So you want to gain some ranked Elo in League of Legends. You start grinding out games, and go on a great winning streak. Then you have your first loss in a while, not a problem. Then your second. Then your fifth. Then you have some wins and losses mixed together here and there and after a month of play you’re at a 50 ELO net increase. Well if you are monitoring your progress enough, you can how and why you won certain games instead of relying solely on the number ranking. Well, you are 48% win rate on jungle, which is your main role. This means that you’re losing more often than winning, marginally, and the other roles helped you increase Elo. So either improve your jungle play, focus on certain characters you do well with (70% win rate with Trundle and Udyr) instead of characters you feel are good (Lee Sin, Skarner) but can’t play. If you play all lanes equally, but have a 30% support win rate, your support needs work. Monitoring your progress allows this sort of analysis to push yourself towards your goal.
The easiest way to stay on track is to be accountable. While it is possible to do things in a vacuum, having someone or something holding you accountable is an excellent motivator. Tell your friends that you are trying to lose some weight and even the act of telling them will make yourself feel guilty eating bad things around them. Maybe they’ll even want to help you in your goal and you can get a great duo queue partner to level up with. Create a blog post on the internet, even if you keep it anonymous, or keep a journal or tell your significant other. Telling someone that you’re looking to change things will give you support to carry on, even if it’s to spite them.
One of my best friends is as avid a League of Legends fan as I am, however he can play a lot more often or at different hours. His strange work schedule put him on at times that I wasn’t available and neither were any of our other friends. Because of this, he primarily plays solo queue ranked games. After hundreds of games, he seemed stuck at a certain point, right around 1350. After that many games, going up or down in Elo takes a pretty big streak or a lot of games with an upward trend, so he had his work cut out for him.
At that point he sat down and really thought about what he could do to improve. He went around on reddit, solomid.net and listened to a lot of pro interviews. He started watching pro streams and matches between high ranking teams and got an idea of what had to be done. The professional knowledge and guide reading didn’t get him too far, though, because a lot of that stuff isn’t really clear information. So he started to look within and track the progress he had been making over several games.
After monitoring his progress he noticed a few trends in his gameplay. The first trend was that he was a main top laner with a negative win rate on top lane. He was around a 48% on top lane and only a 51% win rate on his main champion at the time, Nidalee. That means that over the 150 or so games he played as her, he’s only won 1.5 games more in Elo (+15 net). A 15 net Elo on a main character means you’re stabilized and have to increase your skill with them or switch because it’s not working at your skill level. He noticed that he was very positive with Cho’Gath and Jarvan on top, despite their lack of presence in the current meta.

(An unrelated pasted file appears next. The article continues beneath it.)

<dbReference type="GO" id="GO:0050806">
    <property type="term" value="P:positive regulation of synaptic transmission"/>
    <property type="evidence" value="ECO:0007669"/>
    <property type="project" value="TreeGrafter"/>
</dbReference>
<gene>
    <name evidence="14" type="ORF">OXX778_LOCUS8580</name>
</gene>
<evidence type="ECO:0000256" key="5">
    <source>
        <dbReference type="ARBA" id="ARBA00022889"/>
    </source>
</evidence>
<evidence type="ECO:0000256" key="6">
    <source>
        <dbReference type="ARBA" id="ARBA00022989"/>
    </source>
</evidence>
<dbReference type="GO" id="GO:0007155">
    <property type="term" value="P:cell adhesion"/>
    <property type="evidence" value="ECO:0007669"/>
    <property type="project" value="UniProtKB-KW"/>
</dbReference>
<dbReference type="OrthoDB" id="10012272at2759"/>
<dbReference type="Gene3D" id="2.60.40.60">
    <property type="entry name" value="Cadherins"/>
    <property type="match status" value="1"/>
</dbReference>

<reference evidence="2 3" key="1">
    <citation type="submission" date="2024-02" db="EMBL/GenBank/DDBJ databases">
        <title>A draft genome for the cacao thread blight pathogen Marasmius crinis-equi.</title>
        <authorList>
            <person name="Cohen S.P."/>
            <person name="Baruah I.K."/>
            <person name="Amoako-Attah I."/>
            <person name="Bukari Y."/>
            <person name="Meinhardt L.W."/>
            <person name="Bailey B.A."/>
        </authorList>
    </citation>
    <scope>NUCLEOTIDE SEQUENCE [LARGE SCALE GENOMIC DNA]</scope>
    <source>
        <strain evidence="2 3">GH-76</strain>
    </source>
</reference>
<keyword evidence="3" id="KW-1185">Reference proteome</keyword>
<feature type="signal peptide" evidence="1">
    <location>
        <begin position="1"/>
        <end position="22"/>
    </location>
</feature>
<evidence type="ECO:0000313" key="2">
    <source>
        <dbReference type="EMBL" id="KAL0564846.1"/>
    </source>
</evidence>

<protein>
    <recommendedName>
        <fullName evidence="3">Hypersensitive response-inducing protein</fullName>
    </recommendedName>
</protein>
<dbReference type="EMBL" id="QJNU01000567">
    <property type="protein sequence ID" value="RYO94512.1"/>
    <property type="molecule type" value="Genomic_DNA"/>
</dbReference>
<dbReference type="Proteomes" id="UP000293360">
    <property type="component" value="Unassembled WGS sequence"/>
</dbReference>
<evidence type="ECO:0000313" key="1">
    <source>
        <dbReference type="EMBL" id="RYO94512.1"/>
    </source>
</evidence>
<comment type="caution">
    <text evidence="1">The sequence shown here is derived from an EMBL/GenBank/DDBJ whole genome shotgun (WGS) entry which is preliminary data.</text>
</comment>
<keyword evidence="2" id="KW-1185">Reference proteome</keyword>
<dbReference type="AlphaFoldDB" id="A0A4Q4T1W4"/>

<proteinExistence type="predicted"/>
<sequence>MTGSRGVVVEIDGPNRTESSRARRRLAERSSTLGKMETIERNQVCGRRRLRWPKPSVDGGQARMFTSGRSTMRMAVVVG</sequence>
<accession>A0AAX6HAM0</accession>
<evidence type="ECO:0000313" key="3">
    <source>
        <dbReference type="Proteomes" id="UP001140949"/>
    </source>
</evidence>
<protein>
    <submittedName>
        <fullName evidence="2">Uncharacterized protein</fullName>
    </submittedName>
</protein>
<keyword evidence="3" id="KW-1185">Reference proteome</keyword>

The next trend he noticed was that his support role was at a 24% win rate, with over a quarter of his games played as support. You can’t always choose what role you get to play in ranked, so he found a big problem area here. Support is usually for the last pick, but he found himself giving the last pick a lane he wasn’t comfortable with and taking support for himself. Normally this is fine, but with such a low success rate on support, he was dooming himself most games.
He then noticed that when he lost two or more games in a row, he usually didn’t win again until the next day. This means that after losing a particularly bad game or trying set of games, he went on tilt mode. From here he did badly in games because he’d given up before the game even started.
The last trend he noticed is that over a period of his ranked games, he’d played 83 different characters. Nobody has a mastery or proficiency on 83 characters. This means he was picking characters that were flavor of the month and deemed “overpowered” with no actual idea on how to play them. This leads to losses.
So with all of these trends he’d noticed, he developed a solution. He stopped playing his main, Nidalee, because he felt he couldn’t impact a team enough to win most games. He switched into a new set of top laners that he did well on and understood, writing down a list of a few that he wanted to play. Then he made a 2 loss ranked limit and worked on his support in normal games. All in all, he shot up to the low 1600’s and has a new set of goals and challenges to overcome now.
Tune back in next time on how to continue setting goals and setting yourself up for success. If you have any goals you want help with, want to talk about them or have me keep you accountable, shoot me a line at firstname.lastname@example.org